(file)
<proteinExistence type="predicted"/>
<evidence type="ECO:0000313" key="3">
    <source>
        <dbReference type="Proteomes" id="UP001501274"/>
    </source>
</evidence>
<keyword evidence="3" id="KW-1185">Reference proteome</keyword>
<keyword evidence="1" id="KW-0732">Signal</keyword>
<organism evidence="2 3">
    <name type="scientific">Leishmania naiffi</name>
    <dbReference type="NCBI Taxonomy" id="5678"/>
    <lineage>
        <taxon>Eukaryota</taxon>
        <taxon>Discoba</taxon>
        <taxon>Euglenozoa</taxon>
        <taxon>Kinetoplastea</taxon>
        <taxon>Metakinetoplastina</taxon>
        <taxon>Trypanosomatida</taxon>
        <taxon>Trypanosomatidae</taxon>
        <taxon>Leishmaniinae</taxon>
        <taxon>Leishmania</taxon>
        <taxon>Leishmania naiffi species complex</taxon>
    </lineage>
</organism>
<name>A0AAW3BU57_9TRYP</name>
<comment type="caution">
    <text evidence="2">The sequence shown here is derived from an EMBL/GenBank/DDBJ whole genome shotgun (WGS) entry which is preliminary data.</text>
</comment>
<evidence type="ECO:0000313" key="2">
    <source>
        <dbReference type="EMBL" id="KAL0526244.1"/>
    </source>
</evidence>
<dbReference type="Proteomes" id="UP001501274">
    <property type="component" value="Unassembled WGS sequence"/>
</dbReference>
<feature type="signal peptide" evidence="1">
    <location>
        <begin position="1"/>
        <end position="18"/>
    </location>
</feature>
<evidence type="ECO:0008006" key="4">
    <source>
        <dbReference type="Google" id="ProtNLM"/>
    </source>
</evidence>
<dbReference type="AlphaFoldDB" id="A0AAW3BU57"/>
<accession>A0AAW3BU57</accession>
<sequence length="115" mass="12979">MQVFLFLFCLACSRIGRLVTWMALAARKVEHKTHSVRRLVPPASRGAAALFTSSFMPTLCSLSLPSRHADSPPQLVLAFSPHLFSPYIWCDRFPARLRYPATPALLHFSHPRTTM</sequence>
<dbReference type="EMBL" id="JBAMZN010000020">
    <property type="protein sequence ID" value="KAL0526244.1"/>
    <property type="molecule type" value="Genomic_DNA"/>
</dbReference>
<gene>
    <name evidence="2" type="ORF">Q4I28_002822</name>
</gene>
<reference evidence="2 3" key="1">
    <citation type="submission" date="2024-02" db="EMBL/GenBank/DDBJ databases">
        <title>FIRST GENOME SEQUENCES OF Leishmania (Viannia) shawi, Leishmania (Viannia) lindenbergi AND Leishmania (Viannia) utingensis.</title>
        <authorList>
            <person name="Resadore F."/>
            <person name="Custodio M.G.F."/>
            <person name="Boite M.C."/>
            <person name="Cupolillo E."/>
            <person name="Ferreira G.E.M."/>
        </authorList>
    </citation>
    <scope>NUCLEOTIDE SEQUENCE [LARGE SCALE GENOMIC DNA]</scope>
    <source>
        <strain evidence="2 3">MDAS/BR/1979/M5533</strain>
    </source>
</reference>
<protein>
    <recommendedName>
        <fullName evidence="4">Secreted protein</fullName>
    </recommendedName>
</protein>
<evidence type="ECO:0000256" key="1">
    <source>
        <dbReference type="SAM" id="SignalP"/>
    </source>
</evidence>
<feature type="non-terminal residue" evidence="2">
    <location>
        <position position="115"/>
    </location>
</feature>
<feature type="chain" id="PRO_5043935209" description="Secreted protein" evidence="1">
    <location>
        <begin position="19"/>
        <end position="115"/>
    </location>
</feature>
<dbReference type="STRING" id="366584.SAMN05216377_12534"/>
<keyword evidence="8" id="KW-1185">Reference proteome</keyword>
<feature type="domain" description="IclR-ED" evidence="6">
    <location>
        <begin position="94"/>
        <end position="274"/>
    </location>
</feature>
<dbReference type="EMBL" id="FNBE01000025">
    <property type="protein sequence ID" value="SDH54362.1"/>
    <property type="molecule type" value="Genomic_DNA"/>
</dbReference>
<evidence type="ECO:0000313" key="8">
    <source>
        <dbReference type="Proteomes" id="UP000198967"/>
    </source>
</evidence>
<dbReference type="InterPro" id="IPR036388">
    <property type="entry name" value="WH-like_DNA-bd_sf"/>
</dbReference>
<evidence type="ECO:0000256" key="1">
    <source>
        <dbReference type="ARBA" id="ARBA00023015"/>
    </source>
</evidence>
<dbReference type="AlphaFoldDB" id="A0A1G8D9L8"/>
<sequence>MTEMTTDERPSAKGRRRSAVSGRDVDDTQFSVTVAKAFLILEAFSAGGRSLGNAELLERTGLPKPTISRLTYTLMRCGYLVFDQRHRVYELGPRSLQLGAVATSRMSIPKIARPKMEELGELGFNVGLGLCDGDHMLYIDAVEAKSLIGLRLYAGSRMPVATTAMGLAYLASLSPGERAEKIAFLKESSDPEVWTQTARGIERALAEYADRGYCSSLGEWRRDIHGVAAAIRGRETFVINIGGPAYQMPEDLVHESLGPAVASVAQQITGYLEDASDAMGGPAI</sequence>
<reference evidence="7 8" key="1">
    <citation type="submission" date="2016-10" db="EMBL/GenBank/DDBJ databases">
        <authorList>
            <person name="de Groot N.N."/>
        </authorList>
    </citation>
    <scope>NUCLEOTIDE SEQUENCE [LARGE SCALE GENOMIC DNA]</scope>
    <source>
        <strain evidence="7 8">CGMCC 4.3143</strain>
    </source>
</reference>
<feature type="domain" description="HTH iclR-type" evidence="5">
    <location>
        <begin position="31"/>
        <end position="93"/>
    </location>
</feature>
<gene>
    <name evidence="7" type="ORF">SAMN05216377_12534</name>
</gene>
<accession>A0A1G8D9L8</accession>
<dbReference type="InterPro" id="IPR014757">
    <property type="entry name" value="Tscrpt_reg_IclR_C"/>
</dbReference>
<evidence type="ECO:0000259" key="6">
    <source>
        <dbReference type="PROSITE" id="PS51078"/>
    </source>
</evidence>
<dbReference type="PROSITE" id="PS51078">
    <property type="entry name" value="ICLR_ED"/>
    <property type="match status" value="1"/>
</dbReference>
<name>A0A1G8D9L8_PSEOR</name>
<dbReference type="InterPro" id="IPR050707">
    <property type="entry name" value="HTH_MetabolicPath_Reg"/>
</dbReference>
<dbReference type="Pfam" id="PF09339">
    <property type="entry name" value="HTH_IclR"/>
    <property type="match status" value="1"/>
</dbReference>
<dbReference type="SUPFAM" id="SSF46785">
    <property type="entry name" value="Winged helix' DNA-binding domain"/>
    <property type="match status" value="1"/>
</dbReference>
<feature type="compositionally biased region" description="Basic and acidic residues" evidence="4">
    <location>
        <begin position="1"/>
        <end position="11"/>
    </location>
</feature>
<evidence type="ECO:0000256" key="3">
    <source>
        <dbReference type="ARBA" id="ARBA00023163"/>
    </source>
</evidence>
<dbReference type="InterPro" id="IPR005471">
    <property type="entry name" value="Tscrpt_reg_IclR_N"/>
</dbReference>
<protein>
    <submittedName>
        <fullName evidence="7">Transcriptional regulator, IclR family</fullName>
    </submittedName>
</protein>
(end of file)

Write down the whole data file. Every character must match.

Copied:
<proteinExistence type="predicted"/>
<evidence type="ECO:0000313" key="3">
    <source>
        <dbReference type="Proteomes" id="UP001501274"/>
    </source>
</evidence>
<keyword evidence="3" id="KW-1185">Reference proteome</keyword>
<keyword evidence="1" id="KW-0732">Signal</keyword>
<organism evidence="2 3">
    <name type="scientific">Leishmania naiffi</name>
    <dbReference type="NCBI Taxonomy" id="5678"/>
    <lineage>
        <taxon>Eukaryota</taxon>
        <taxon>Discoba</taxon>
        <taxon>Euglenozoa</taxon>
        <taxon>Kinetoplastea</taxon>
        <taxon>Metakinetoplastina</taxon>
        <taxon>Trypanosomatida</taxon>
        <taxon>Trypanosomatidae</taxon>
        <taxon>Leishmaniinae</taxon>
        <taxon>Leishmania</taxon>
        <taxon>Leishmania naiffi species complex</taxon>
    </lineage>
</organism>
<name>A0AAW3BU57_9TRYP</name>
<comment type="caution">
    <text evidence="2">The sequence shown here is derived from an EMBL/GenBank/DDBJ whole genome shotgun (WGS) entry which is preliminary data.</text>
</comment>
<evidence type="ECO:0000313" key="2">
    <source>
        <dbReference type="EMBL" id="KAL0526244.1"/>
    </source>
</evidence>
<dbReference type="Proteomes" id="UP001501274">
    <property type="component" value="Unassembled WGS sequence"/>
</dbReference>
<feature type="signal peptide" evidence="1">
    <location>
        <begin position="1"/>
        <end position="18"/>
    </location>
</feature>
<evidence type="ECO:0008006" key="4">
    <source>
        <dbReference type="Google" id="ProtNLM"/>
    </source>
</evidence>
<dbReference type="AlphaFoldDB" id="A0AAW3BU57"/>
<accession>A0AAW3BU57</accession>
<sequence length="115" mass="12979">MQVFLFLFCLACSRIGRLVTWMALAARKVEHKTHSVRRLVPPASRGAAALFTSSFMPTLCSLSLPSRHADSPPQLVLAFSPHLFSPYIWCDRFPARLRYPATPALLHFSHPRTTM</sequence>
<dbReference type="EMBL" id="JBAMZN010000020">
    <property type="protein sequence ID" value="KAL0526244.1"/>
    <property type="molecule type" value="Genomic_DNA"/>
</dbReference>
<gene>
    <name evidence="2" type="ORF">Q4I28_002822</name>
</gene>
<reference evidence="2 3" key="1">
    <citation type="submission" date="2024-02" db="EMBL/GenBank/DDBJ databases">
        <title>FIRST GENOME SEQUENCES OF Leishmania (Viannia) shawi, Leishmania (Viannia) lindenbergi AND Leishmania (Viannia) utingensis.</title>
        <authorList>
            <person name="Resadore F."/>
            <person name="Custodio M.G.F."/>
            <person name="Boite M.C."/>
            <person name="Cupolillo E."/>
            <person name="Ferreira G.E.M."/>
        </authorList>
    </citation>
    <scope>NUCLEOTIDE SEQUENCE [LARGE SCALE GENOMIC DNA]</scope>
    <source>
        <strain evidence="2 3">MDAS/BR/1979/M5533</strain>
    </source>
</reference>
<protein>
    <recommendedName>
        <fullName evidence="4">Secreted protein</fullName>
    </recommendedName>
</protein>
<evidence type="ECO:0000256" key="1">
    <source>
        <dbReference type="SAM" id="SignalP"/>
    </source>
</evidence>
<feature type="non-terminal residue" evidence="2">
    <location>
        <position position="115"/>
    </location>
</feature>
<feature type="chain" id="PRO_5043935209" description="Secreted protein" evidence="1">
    <location>
        <begin position="19"/>
        <end position="115"/>
    </location>
</feature>
<dbReference type="STRING" id="366584.SAMN05216377_12534"/>
<keyword evidence="8" id="KW-1185">Reference proteome</keyword>
<feature type="domain" description="IclR-ED" evidence="6">
    <location>
        <begin position="94"/>
        <end position="274"/>
    </location>
</feature>
<dbReference type="EMBL" id="FNBE01000025">
    <property type="protein sequence ID" value="SDH54362.1"/>
    <property type="molecule type" value="Genomic_DNA"/>
</dbReference>
<evidence type="ECO:0000313" key="8">
    <source>
        <dbReference type="Proteomes" id="UP000198967"/>
    </source>
</evidence>
<dbReference type="InterPro" id="IPR036388">
    <property type="entry name" value="WH-like_DNA-bd_sf"/>
</dbReference>
<evidence type="ECO:0000256" key="1">
    <source>
        <dbReference type="ARBA" id="ARBA00023015"/>
    </source>
</evidence>
<dbReference type="AlphaFoldDB" id="A0A1G8D9L8"/>
<sequence>MTEMTTDERPSAKGRRRSAVSGRDVDDTQFSVTVAKAFLILEAFSAGGRSLGNAELLERTGLPKPTISRLTYTLMRCGYLVFDQRHRVYELGPRSLQLGAVATSRMSIPKIARPKMEELGELGFNVGLGLCDGDHMLYIDAVEAKSLIGLRLYAGSRMPVATTAMGLAYLASLSPGERAEKIAFLKESSDPEVWTQTARGIERALAEYADRGYCSSLGEWRRDIHGVAAAIRGRETFVINIGGPAYQMPEDLVHESLGPAVASVAQQITGYLEDASDAMGGPAI</sequence>
<reference evidence="7 8" key="1">
    <citation type="submission" date="2016-10" db="EMBL/GenBank/DDBJ databases">
        <authorList>
            <person name="de Groot N.N."/>
        </authorList>
    </citation>
    <scope>NUCLEOTIDE SEQUENCE [LARGE SCALE GENOMIC DNA]</scope>
    <source>
        <strain evidence="7 8">CGMCC 4.3143</strain>
    </source>
</reference>
<feature type="domain" description="HTH iclR-type" evidence="5">
    <location>
        <begin position="31"/>
        <end position="93"/>
    </location>
</feature>
<gene>
    <name evidence="7" type="ORF">SAMN05216377_12534</name>
</gene>
<accession>A0A1G8D9L8</accession>
<dbReference type="InterPro" id="IPR014757">
    <property type="entry name" value="Tscrpt_reg_IclR_C"/>
</dbReference>
<evidence type="ECO:0000259" key="6">
    <source>
        <dbReference type="PROSITE" id="PS51078"/>
    </source>
</evidence>
<dbReference type="PROSITE" id="PS51078">
    <property type="entry name" value="ICLR_ED"/>
    <property type="match status" value="1"/>
</dbReference>
<name>A0A1G8D9L8_PSEOR</name>
<dbReference type="InterPro" id="IPR050707">
    <property type="entry name" value="HTH_MetabolicPath_Reg"/>
</dbReference>
<dbReference type="Pfam" id="PF09339">
    <property type="entry name" value="HTH_IclR"/>
    <property type="match status" value="1"/>
</dbReference>
<dbReference type="SUPFAM" id="SSF46785">
    <property type="entry name" value="Winged helix' DNA-binding domain"/>
    <property type="match status" value="1"/>
</dbReference>
<feature type="compositionally biased region" description="Basic and acidic residues" evidence="4">
    <location>
        <begin position="1"/>
        <end position="11"/>
    </location>
</feature>
<evidence type="ECO:0000256" key="3">
    <source>
        <dbReference type="ARBA" id="ARBA00023163"/>
    </source>
</evidence>
<dbReference type="InterPro" id="IPR005471">
    <property type="entry name" value="Tscrpt_reg_IclR_N"/>
</dbReference>
<protein>
    <submittedName>
        <fullName evidence="7">Transcriptional regulator, IclR family</fullName>
    </submittedName>
</protein>